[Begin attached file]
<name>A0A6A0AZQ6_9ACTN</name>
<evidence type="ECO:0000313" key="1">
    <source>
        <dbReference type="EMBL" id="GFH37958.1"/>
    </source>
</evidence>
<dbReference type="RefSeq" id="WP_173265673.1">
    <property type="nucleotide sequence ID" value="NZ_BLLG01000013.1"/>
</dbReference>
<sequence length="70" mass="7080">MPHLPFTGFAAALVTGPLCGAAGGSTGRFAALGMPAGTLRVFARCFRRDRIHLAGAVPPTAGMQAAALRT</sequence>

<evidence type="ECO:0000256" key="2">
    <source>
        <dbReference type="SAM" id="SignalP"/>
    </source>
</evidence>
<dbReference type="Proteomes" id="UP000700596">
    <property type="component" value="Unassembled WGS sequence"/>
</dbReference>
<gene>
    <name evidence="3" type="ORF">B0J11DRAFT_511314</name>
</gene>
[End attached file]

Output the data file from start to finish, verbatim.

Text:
<name>A0A6A0AZQ6_9ACTN</name>
<evidence type="ECO:0000313" key="1">
    <source>
        <dbReference type="EMBL" id="GFH37958.1"/>
    </source>
</evidence>
<dbReference type="RefSeq" id="WP_173265673.1">
    <property type="nucleotide sequence ID" value="NZ_BLLG01000013.1"/>
</dbReference>
<sequence length="70" mass="7080">MPHLPFTGFAAALVTGPLCGAAGGSTGRFAALGMPAGTLRVFARCFRRDRIHLAGAVPPTAGMQAAALRT</sequence>

<evidence type="ECO:0000256" key="2">
    <source>
        <dbReference type="SAM" id="SignalP"/>
    </source>
</evidence>
<dbReference type="Proteomes" id="UP000700596">
    <property type="component" value="Unassembled WGS sequence"/>
</dbReference>
<gene>
    <name evidence="3" type="ORF">B0J11DRAFT_511314</name>
</gene>